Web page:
Advancements in, and the adoption of, machine learning and artificial intelligence is one of the big tech and business stories of 2019. But just as the world is concerned about the climate-related consequences of energy consumption, is the push for ML/AI development coming with a carbon cost—that is, could machine learning energy consumption cause a slowdown in development or adoption?
“There is a mad rush toward accuracy of AI models,” said Ganes Kesari, co-founder and head of analytics at Gramener. “All this model engineering and hyper-parameter tuning comes with a huge energy cost.”
A recent paper by University of Massachusetts researchers highlighted one issue with this rush, Kesari said: “It was found that AI models that use neural architecture search emit the carbon dioxide equivalent of nearly five times the lifetime emissions of an average American car.”
As the push for progress in the field continues, there are some concerns that the impressive computing power needed for machine learning and artificial intelligence systems will run into issues because of the high energy consumption needed for that computing work.
“Machine learning models, in particular, need to be trained against very large datasets to master certain tasks,” Sheldon Fernandez, CEO of DarwinAI, said. Image recognition systems, for example, require the identification of visual patterns—a very complex task made more manageable, if still difficult, by neural networks, he said.
“Training the network, however, requires thousands of hours of GPU and CPU time, which requires large amounts of power and would be significantly hindered by electricity limitations,” Fernandez said.
Machine learning systems can consume a lot of energy, agreed Matthias Alleckna, an energy expert at EnergyRates.ca. That said, the situation is not the same as with cryptocurrency mining, another computing-based industry considered an energy hog.
“In a sense, such systems can consume plenty of electricity, as they require large data centers and all of the costs associated with maintaining data protected from both physical and digital damages,” Alleckna said of ML-based systems.
But with cryptomining, he said, energy consumption increases significantly without necessarily bringing solutions to energy distributors and generators. Machine learning, on the other hand, brings with it potential benefits for the energy industry, enhancing energy usage at the same time as it is increasing energy consumption.
“It makes it more affordable, practical and predictable when it comes to both demand and prices,” Alleckna said. “Such a situation makes the machine-learning-electricity-consumption case a two-way road.”
Putting the Energy Monster on a Diet
There are ways to make machine learning less of an energy monster, Fernandez said. “Reducing the amount of data the network needs to be trained against is a major first step in reducing underlying electricity required and is an active area of research across the industry,” he said, pointing to DarwinAI’s Generative Synthesis platform as an example that reduces the size of the model itself, and therefore also reduces training time and energy consumption.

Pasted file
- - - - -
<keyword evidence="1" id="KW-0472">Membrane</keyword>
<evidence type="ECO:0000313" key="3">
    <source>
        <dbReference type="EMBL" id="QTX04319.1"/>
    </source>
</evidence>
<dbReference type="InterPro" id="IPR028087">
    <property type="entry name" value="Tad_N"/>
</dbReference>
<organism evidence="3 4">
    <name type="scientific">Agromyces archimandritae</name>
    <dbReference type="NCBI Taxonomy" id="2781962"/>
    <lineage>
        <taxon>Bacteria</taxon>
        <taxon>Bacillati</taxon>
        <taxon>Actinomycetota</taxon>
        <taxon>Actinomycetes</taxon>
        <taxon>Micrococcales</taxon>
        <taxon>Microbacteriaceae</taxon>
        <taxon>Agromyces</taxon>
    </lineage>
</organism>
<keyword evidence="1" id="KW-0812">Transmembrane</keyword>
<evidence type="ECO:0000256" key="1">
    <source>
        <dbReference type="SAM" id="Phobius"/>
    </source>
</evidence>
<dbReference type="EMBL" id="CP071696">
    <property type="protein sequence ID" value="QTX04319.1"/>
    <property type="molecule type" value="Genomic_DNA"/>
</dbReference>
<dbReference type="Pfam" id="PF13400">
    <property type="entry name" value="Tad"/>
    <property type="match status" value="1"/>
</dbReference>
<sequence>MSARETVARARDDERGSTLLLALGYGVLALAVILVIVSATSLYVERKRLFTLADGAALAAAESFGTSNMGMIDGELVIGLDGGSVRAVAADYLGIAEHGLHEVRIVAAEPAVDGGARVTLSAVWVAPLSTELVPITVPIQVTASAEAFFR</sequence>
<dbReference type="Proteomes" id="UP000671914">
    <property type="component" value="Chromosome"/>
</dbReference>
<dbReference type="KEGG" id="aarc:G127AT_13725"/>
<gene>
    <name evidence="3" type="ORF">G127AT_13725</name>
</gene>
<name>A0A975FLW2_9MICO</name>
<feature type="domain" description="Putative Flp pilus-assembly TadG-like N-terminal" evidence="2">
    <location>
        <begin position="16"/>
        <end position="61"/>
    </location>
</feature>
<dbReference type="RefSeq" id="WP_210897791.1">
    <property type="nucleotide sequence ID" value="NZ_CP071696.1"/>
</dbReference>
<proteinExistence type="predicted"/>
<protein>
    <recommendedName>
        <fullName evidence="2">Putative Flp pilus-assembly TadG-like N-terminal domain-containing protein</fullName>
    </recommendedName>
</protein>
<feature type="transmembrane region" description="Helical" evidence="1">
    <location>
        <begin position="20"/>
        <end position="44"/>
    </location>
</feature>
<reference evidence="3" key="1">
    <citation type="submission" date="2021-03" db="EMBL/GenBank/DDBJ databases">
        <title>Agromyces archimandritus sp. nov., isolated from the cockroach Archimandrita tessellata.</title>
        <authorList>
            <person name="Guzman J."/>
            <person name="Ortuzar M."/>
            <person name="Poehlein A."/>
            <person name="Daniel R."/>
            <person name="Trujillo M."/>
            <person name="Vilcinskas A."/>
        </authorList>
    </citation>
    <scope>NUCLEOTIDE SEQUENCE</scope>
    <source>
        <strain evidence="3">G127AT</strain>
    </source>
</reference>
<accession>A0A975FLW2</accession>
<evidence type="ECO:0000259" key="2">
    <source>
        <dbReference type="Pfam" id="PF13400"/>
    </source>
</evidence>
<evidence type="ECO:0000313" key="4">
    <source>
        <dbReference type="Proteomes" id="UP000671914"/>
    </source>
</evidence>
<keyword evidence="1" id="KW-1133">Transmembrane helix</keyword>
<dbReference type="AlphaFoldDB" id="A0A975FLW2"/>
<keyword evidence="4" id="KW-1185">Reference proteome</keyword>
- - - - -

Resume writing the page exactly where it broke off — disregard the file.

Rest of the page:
“For example,” he said, “we reduced a model by two times for an automotive client, saving them thousands of dollars per month on cloud spend and electricity costs.”
And much of the energy use associated with ML and AI is on the front end, Tom Debus, a managing partner of Integration Alpha, pointed out, because the models are usually trained initially, then fine-tuned and calibrated occasionally.
“The computational effort is, at most, cyclical in nature,” Debus said.
Three trends in particular point toward a greener future for ML and AI, Kesari said: green AI, energy-motivated mergers and AI-driven energy efficiency.
The industry has begun to look for efficiency in AI models, said Kesari, who expects that to continue. “Companies that tout to use AI in an environment-friendly way may soon be in favor,” he said.
Machine learning energy consumption needs will also affect enterprise energy adoption, Kesari said. He pointed to Microsoft’s July announcement of $1 billion in funding for OpenAI as one illustration of this trend in action.
“OpenAI CEO Sam Altman called out the extreme costs associated with scaling deep neural nets and the importance of cloud computing and deep pockets to fund such research,” Kesari said. “It looks unlikely that any nonprofit serious about AI research can sustain on its own.”
And as Alleckna said, AI and ML can be used to reduce energy consumption as well as consuming energy.
Kesari pointed to DeepMind AI’s 40% reduction of the Google data center cooling bill. Google is also using machine learning to better predict wind power, putting the technology to use to make energy production more efficient and profitable.
“AI is a master optimizer, so predicting energy costs and suggesting ways to reduce that is a task that AI can be trusted with,” Kesari said. “Perhaps, this makes up for part of the carbon footprint that AI takes up.”